The fracture in the shaft assembly allowed the rotating LP turbine to move aft, clashing with the LP stators. The impact caused significant damage to the LP turbine section, pieces of which were jettisoned from the engine exhaust. The hot parts exited the engine and sparked a grass fire by the runway which caused the airport at Charleston, S.C., to be briefly shut down. The engine was powering a 787 on a pre-first flight high speed taxi run. The aircraft was the second to be completed at Boeing’s Charleston site and is destined for delivery to Air India.

The fan shaft is designed to separate in extreme stress events to avoid over-speeding the LP turbine and risking an uncontained failure.


40 posted on 09/15/2012 11:06:58 PM PDT by ProtectOurFreedom
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To: 6AL-4V
Photobucket
41 posted on 09/15/2012 11:09:59 PM PDT by Java4Jay (The evils of government are directly proportional to the tolerance of the people.)
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To: Java4Jay
No wonder they're having problems, those Red Arrow thingies are hitting the Fan Blades and the Red Circle thingy probably gets all tangled up when the engine is running.

And who is the Idiot that put those Red Letters right on top of the Compressor Blades? Those sharp corners will tear them up, especially the “q” that's sticking down into the mechanism.

Are those guys Color Blind or something? I can clearly see the problem and I used to be a Corporate Manager, not a Jet Engine Mechanic.

42 posted on 09/15/2012 11:33:25 PM PDT by Kickass Conservative (Republicans Hope people are Smart, but Democrats Know people are Stupid.)
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To: 6AL-4V

My brother says Rolls Royce engines are better than GE and P&W.

I’m sure he’s not prejudiced, even though he works for Rolls Royce.


43 posted on 09/15/2012 11:37:57 PM PDT by smokingfrog ( sleep with one eye open (<o> ---)
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To: 6AL-4V

Hat tip.


44 posted on 09/16/2012 12:04:21 AM PDT by stormer
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To: Clay Moore

Now that’s funny.
I regret I didn’t think of it first.


45 posted on 09/16/2012 2:44:54 AM PDT by glyptol
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To: afraidfortherepublic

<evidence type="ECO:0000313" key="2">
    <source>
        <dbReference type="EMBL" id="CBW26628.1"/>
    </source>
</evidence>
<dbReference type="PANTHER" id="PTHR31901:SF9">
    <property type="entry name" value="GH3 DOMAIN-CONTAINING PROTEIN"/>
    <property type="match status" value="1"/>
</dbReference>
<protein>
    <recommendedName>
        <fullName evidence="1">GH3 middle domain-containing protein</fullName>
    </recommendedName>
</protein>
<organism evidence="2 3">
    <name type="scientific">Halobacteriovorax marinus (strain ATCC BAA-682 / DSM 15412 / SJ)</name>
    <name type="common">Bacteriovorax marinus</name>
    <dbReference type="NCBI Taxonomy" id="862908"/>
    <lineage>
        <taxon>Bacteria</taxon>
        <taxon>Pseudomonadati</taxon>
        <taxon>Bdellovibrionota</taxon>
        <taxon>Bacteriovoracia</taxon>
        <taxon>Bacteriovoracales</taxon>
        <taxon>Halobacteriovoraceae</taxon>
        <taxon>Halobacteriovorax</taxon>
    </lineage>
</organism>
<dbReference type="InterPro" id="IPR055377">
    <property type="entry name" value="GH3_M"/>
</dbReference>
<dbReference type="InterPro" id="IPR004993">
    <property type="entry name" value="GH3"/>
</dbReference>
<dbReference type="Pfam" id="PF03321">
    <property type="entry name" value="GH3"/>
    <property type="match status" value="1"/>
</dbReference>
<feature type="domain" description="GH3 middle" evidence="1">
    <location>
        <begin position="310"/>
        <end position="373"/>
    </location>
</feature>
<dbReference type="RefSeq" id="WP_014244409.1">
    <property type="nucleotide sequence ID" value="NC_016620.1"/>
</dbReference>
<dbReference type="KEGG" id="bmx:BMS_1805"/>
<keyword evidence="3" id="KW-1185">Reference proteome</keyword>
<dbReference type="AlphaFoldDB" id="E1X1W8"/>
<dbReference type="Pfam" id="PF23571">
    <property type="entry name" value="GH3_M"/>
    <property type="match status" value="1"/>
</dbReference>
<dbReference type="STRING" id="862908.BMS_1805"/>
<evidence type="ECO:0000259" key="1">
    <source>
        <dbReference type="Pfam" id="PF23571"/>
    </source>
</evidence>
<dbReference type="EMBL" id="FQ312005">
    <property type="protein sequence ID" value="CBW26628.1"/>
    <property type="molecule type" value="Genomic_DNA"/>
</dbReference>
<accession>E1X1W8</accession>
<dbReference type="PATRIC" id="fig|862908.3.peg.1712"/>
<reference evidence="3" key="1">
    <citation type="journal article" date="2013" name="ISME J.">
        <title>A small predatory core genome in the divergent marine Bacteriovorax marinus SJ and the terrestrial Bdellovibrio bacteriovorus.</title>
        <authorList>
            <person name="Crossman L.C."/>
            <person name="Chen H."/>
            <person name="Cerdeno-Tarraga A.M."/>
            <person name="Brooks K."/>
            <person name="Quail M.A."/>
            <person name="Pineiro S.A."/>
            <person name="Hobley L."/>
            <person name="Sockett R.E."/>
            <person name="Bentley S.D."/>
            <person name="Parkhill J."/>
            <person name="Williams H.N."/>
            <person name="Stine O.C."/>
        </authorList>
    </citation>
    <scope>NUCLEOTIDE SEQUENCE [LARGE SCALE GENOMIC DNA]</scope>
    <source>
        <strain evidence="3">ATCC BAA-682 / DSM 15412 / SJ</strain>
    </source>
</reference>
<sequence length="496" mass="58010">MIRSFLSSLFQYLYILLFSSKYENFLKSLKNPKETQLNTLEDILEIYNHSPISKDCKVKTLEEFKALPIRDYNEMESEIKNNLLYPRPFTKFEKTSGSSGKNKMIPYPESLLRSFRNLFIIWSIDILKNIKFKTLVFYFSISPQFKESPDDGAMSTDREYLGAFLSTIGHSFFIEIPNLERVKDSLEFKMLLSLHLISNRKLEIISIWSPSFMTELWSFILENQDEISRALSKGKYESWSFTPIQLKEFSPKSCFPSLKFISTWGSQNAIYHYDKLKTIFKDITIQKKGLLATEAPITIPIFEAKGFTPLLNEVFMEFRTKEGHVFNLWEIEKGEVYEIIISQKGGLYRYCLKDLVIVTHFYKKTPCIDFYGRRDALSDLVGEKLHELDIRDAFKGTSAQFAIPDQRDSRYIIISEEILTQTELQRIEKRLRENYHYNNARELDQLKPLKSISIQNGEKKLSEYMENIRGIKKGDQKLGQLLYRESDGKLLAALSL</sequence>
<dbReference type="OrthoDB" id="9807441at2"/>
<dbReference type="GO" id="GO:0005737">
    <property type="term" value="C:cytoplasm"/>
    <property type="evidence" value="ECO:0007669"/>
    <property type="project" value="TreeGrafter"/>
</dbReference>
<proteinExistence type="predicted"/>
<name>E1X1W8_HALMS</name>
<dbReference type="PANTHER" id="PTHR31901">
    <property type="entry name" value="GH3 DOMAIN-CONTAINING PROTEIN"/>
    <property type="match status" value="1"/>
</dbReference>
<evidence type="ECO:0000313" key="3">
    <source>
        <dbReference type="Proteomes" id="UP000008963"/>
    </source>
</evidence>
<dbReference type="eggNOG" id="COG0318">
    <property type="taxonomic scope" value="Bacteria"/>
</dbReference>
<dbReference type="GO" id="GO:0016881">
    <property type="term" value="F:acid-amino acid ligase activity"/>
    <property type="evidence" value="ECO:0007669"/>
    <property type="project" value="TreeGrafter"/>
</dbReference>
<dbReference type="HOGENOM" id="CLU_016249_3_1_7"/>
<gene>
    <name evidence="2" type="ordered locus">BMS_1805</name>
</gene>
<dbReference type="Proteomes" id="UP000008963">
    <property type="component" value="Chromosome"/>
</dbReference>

It sure was.


46 posted on 09/16/2012 7:08:03 AM PDT by 103198
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To: Java4Jay
The fan shaft is designed to separate in extreme stress events to avoid over-speeding the LP turbine and risking an uncontained failure.

So to avoid overspeeding the Turbine, they intentially allow the LPT Rotors to crash into the LPT stators, because that is safer than the alternative (a grenade).

That would mean there is no reverse thrust loaded Bearing aft of this part that breaks... hmmmmmmmm....

I wonder if normal takeoff run ups are considered "extreme stress events".

GE is going to have to walk a fine line if they want to make a part that doesn't break, yet breaks when they want it to and not have the airline inspect it every 10 flights to see if its breaking yet. They are asking a lot out of IHI.

47 posted on 09/16/2012 7:51:59 AM PDT by UNGN (I've been here since '98 but had nothing to say until now)
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To: UNGN

Presumably the engine control shuts the fuel down immediately upon sensing the turbine overspeed. However, I wonder if it continues to windmill during flight; I suppose this could be a problem.


48 posted on 09/16/2012 7:58:38 AM PDT by Erasmus (Zwischen des Teufels und des tiefen, blauen Meers)
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To: stormer; 6AL-4V

I wear my hat proudly.

49 posted on 09/16/2012 8:34:01 AM PDT by Spunky (Those)
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To: smokingfrog

A similar incident occured in Japan recently.

Junk engines.


50 posted on 09/16/2012 9:37:44 AM PDT by onedoug